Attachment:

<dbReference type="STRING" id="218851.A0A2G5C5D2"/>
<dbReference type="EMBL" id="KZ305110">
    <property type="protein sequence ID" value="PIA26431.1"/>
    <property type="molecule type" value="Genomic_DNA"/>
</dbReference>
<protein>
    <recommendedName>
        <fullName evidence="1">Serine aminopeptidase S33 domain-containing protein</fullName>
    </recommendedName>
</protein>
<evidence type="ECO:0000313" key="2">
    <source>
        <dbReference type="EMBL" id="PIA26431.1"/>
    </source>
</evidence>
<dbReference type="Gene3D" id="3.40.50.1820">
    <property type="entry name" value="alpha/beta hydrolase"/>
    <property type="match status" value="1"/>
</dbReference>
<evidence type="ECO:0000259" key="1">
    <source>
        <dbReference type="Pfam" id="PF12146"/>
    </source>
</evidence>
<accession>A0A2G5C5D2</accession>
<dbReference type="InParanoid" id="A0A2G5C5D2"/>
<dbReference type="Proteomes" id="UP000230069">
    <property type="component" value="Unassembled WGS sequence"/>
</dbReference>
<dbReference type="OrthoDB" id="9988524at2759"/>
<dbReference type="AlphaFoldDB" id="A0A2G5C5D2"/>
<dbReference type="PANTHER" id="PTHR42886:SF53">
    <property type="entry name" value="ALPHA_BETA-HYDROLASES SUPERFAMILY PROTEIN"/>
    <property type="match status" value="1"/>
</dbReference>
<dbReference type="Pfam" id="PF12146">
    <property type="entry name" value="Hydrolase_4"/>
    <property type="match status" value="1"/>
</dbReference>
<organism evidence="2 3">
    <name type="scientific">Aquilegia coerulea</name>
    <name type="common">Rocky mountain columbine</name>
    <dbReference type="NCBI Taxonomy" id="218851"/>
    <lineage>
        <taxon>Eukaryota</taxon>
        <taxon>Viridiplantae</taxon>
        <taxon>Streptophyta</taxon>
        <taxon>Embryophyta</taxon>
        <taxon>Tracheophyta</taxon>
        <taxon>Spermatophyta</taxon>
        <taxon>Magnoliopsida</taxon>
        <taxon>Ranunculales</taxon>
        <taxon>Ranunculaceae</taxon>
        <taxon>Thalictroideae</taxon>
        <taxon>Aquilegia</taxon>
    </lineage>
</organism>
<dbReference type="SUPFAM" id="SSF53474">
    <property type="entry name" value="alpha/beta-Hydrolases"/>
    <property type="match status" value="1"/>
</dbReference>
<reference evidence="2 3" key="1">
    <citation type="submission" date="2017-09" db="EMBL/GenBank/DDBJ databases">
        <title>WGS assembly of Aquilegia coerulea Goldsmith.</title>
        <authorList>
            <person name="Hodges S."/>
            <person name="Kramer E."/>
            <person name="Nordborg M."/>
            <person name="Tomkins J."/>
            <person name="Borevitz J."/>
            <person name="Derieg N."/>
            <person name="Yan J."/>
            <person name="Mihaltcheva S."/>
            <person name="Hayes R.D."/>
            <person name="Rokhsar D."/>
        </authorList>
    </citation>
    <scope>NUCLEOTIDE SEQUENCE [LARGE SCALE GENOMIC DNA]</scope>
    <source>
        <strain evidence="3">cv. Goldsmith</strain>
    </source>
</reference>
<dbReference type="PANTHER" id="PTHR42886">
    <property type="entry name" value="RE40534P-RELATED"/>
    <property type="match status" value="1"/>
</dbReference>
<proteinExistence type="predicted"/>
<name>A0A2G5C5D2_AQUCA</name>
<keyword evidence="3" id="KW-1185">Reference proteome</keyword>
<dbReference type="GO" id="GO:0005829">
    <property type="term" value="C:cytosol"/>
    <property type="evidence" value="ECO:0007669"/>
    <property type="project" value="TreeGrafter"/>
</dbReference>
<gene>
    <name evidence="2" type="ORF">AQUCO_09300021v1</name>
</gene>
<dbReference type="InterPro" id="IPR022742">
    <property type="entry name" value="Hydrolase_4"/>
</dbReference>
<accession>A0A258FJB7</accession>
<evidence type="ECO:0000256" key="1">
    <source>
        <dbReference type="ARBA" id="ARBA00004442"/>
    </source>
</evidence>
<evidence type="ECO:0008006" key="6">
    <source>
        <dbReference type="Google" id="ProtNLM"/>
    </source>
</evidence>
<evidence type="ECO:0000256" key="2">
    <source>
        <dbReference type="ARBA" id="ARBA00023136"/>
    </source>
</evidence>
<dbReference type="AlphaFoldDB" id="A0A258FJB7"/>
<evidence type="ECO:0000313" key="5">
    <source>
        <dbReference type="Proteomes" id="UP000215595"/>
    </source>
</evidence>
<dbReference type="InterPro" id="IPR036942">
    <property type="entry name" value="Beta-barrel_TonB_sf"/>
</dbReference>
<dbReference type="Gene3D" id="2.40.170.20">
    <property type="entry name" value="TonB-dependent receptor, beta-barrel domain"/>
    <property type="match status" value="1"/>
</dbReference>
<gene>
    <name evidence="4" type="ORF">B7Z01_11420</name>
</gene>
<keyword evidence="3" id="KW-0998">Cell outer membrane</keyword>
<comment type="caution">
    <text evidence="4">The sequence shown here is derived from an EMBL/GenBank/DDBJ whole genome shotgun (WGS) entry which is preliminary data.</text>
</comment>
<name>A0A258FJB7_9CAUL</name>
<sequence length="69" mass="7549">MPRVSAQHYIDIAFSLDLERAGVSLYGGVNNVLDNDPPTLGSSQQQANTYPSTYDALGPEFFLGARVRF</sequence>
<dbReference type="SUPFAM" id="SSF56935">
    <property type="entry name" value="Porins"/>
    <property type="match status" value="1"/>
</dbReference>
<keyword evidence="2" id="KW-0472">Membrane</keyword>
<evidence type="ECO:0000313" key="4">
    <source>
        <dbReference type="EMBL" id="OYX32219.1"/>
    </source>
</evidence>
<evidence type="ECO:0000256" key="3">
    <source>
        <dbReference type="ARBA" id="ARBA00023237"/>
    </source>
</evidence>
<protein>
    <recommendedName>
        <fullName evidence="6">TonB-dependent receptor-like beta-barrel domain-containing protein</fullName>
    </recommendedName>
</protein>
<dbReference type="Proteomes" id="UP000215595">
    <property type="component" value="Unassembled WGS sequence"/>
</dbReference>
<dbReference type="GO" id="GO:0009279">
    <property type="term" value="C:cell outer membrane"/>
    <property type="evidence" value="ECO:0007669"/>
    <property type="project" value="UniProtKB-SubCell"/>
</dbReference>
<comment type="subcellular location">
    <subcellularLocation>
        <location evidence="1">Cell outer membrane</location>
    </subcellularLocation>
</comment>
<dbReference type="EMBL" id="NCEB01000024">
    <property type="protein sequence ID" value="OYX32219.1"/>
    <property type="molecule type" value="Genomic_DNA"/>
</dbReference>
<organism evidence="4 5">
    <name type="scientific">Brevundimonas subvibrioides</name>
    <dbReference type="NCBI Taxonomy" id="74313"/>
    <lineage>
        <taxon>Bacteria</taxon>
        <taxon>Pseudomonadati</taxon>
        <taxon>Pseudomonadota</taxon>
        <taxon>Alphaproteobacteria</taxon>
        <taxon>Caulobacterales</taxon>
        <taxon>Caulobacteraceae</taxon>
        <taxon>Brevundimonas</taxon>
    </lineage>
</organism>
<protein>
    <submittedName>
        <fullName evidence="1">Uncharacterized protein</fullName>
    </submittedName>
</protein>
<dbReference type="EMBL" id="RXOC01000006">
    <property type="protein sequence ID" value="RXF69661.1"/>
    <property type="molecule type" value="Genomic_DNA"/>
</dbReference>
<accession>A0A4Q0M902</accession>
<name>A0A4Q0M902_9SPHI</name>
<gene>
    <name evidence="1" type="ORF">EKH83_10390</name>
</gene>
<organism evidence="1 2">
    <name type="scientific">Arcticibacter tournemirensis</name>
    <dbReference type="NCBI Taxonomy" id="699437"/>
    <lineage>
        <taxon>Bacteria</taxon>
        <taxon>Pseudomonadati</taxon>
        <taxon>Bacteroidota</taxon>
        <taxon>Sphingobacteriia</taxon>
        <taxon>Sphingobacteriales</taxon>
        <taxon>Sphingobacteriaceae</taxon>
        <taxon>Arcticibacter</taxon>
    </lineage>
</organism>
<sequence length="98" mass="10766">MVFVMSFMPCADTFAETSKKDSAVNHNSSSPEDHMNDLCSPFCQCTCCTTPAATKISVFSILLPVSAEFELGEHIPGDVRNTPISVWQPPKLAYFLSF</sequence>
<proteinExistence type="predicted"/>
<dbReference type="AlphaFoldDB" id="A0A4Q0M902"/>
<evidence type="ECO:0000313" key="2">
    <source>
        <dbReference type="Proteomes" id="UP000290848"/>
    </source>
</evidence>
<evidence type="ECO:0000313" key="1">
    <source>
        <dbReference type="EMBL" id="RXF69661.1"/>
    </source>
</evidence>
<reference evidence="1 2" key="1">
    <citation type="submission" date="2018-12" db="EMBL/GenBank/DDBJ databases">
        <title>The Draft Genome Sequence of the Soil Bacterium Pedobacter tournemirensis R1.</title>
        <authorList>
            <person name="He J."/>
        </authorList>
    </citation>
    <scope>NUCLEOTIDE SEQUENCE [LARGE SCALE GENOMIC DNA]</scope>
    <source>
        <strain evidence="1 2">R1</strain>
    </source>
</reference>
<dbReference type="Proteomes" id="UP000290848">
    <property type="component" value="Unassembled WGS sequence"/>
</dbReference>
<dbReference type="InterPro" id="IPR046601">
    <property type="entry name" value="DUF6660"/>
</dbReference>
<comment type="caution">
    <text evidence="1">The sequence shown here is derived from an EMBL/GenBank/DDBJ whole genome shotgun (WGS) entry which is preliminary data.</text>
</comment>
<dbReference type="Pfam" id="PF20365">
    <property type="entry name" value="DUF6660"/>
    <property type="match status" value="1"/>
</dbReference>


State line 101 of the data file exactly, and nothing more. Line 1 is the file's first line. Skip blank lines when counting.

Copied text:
<accession>A0A258FJB7</accession>